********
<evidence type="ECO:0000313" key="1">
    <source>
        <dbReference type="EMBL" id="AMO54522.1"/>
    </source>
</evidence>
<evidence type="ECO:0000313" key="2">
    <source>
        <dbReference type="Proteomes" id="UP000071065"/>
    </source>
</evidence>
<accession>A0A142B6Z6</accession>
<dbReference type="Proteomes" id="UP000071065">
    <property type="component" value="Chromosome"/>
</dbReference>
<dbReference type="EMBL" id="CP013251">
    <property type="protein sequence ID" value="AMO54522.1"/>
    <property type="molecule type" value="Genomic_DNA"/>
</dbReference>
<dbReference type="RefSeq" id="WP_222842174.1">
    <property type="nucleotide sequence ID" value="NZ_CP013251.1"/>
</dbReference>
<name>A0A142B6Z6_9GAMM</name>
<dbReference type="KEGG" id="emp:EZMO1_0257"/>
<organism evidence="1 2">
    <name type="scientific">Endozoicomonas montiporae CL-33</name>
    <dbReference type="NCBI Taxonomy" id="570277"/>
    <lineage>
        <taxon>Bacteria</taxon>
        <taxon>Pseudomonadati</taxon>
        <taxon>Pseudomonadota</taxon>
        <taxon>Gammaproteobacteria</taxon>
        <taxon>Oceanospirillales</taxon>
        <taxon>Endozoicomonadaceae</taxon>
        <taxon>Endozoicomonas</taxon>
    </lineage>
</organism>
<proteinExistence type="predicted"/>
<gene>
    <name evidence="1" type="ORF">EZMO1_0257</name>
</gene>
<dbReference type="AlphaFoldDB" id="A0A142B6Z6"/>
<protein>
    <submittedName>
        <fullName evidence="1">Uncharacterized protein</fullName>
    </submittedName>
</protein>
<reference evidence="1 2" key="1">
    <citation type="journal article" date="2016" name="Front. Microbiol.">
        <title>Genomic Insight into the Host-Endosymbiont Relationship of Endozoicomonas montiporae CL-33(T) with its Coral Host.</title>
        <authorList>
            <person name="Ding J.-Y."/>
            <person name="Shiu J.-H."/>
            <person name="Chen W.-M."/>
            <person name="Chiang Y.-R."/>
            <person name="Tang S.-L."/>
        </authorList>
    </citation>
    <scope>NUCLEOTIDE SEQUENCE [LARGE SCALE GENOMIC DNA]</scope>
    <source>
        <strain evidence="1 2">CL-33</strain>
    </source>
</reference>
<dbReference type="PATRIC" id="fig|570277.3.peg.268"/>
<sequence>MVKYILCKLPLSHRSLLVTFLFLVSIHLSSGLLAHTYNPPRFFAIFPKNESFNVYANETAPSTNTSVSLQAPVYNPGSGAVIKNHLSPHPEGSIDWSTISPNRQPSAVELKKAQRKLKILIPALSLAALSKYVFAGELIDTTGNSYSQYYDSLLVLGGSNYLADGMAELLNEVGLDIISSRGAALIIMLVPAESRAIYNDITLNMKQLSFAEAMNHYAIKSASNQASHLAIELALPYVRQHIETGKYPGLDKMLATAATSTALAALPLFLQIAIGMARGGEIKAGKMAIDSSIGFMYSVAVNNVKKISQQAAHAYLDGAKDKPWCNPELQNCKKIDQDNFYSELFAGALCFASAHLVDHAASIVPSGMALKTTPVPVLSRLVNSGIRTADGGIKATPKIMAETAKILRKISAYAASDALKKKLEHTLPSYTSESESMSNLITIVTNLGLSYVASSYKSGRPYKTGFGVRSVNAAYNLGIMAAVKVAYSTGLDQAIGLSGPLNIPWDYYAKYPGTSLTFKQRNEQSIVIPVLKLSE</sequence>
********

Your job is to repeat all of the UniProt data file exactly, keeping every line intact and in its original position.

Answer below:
<evidence type="ECO:0000313" key="1">
    <source>
        <dbReference type="EMBL" id="AMO54522.1"/>
    </source>
</evidence>
<evidence type="ECO:0000313" key="2">
    <source>
        <dbReference type="Proteomes" id="UP000071065"/>
    </source>
</evidence>
<accession>A0A142B6Z6</accession>
<dbReference type="Proteomes" id="UP000071065">
    <property type="component" value="Chromosome"/>
</dbReference>
<dbReference type="EMBL" id="CP013251">
    <property type="protein sequence ID" value="AMO54522.1"/>
    <property type="molecule type" value="Genomic_DNA"/>
</dbReference>
<dbReference type="RefSeq" id="WP_222842174.1">
    <property type="nucleotide sequence ID" value="NZ_CP013251.1"/>
</dbReference>
<name>A0A142B6Z6_9GAMM</name>
<dbReference type="KEGG" id="emp:EZMO1_0257"/>
<organism evidence="1 2">
    <name type="scientific">Endozoicomonas montiporae CL-33</name>
    <dbReference type="NCBI Taxonomy" id="570277"/>
    <lineage>
        <taxon>Bacteria</taxon>
        <taxon>Pseudomonadati</taxon>
        <taxon>Pseudomonadota</taxon>
        <taxon>Gammaproteobacteria</taxon>
        <taxon>Oceanospirillales</taxon>
        <taxon>Endozoicomonadaceae</taxon>
        <taxon>Endozoicomonas</taxon>
    </lineage>
</organism>
<proteinExistence type="predicted"/>
<gene>
    <name evidence="1" type="ORF">EZMO1_0257</name>
</gene>
<dbReference type="AlphaFoldDB" id="A0A142B6Z6"/>
<protein>
    <submittedName>
        <fullName evidence="1">Uncharacterized protein</fullName>
    </submittedName>
</protein>
<reference evidence="1 2" key="1">
    <citation type="journal article" date="2016" name="Front. Microbiol.">
        <title>Genomic Insight into the Host-Endosymbiont Relationship of Endozoicomonas montiporae CL-33(T) with its Coral Host.</title>
        <authorList>
            <person name="Ding J.-Y."/>
            <person name="Shiu J.-H."/>
            <person name="Chen W.-M."/>
            <person name="Chiang Y.-R."/>
            <person name="Tang S.-L."/>
        </authorList>
    </citation>
    <scope>NUCLEOTIDE SEQUENCE [LARGE SCALE GENOMIC DNA]</scope>
    <source>
        <strain evidence="1 2">CL-33</strain>
    </source>
</reference>
<dbReference type="PATRIC" id="fig|570277.3.peg.268"/>
<sequence>MVKYILCKLPLSHRSLLVTFLFLVSIHLSSGLLAHTYNPPRFFAIFPKNESFNVYANETAPSTNTSVSLQAPVYNPGSGAVIKNHLSPHPEGSIDWSTISPNRQPSAVELKKAQRKLKILIPALSLAALSKYVFAGELIDTTGNSYSQYYDSLLVLGGSNYLADGMAELLNEVGLDIISSRGAALIIMLVPAESRAIYNDITLNMKQLSFAEAMNHYAIKSASNQASHLAIELALPYVRQHIETGKYPGLDKMLATAATSTALAALPLFLQIAIGMARGGEIKAGKMAIDSSIGFMYSVAVNNVKKISQQAAHAYLDGAKDKPWCNPELQNCKKIDQDNFYSELFAGALCFASAHLVDHAASIVPSGMALKTTPVPVLSRLVNSGIRTADGGIKATPKIMAETAKILRKISAYAASDALKKKLEHTLPSYTSESESMSNLITIVTNLGLSYVASSYKSGRPYKTGFGVRSVNAAYNLGIMAAVKVAYSTGLDQAIGLSGPLNIPWDYYAKYPGTSLTFKQRNEQSIVIPVLKLSE</sequence>